Native values and ownership of land

Letter to the editor

Posted: Tuesday, March 13, 2007

I have heard a lot of discussion recently about whether our young people should become part of our corporation, Sealaska. It is very important for young people to be part of Sealaska, and I say without hesitation it is their traditional right.

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We have owned and occupied Southeast Alaska since time immemorial. Our ancestors guarded our ownership of these lands for future generations. We went to Congress to protect our ownership of our land. Congress created Native corporations to hold our lands, but only individuals who were alive when the Alaska Native Claims Settlement Act was passed in 1971 received stock in Sealaska Corp. This was a violation of our traditional customs which hold that children have a right to share in the ownership of our lands.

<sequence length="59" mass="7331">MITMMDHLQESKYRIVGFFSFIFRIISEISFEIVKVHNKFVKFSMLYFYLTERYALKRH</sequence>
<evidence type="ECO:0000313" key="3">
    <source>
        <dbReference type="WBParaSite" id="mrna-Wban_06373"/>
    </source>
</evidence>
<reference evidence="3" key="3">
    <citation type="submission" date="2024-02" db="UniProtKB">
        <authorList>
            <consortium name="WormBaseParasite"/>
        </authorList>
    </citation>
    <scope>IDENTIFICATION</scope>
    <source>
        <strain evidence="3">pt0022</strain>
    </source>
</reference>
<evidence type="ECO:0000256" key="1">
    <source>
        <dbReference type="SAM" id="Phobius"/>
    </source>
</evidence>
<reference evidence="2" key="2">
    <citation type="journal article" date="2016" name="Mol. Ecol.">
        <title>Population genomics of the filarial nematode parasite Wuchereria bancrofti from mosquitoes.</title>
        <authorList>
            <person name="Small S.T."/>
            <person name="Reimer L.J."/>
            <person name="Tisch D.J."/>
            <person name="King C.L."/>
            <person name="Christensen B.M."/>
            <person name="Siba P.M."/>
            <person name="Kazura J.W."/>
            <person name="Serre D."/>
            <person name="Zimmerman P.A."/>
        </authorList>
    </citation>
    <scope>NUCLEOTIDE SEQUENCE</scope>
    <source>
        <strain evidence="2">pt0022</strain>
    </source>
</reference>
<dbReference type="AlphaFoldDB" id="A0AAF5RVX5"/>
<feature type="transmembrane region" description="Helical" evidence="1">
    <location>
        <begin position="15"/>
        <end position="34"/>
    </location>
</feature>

I was here when our people first began the land claims effort through the Alaska Native Brotherhood Act in 1929, and I can tell you that our leaders did not fight for only one generation of Natives to hold title to our land. We all thought about the ownership of our land, the protection of our culture and our future generations. Those bold leaders were fighting for our children's traditional rights when they said, "We must remember our children - it is for our children that we strive to keep our land."

We now have the opportunity to rectify a wrong and to protect our cultural values through a vote on three resolutions that will be brought to Sealaska shareholders this spring. Support of these resolutions will honor our traditions and ensure that our shareholder descendants and future generations will continue to share in the ownership of our land, and they will ensure the survival of our Native values and culture.

Walter Soboleff


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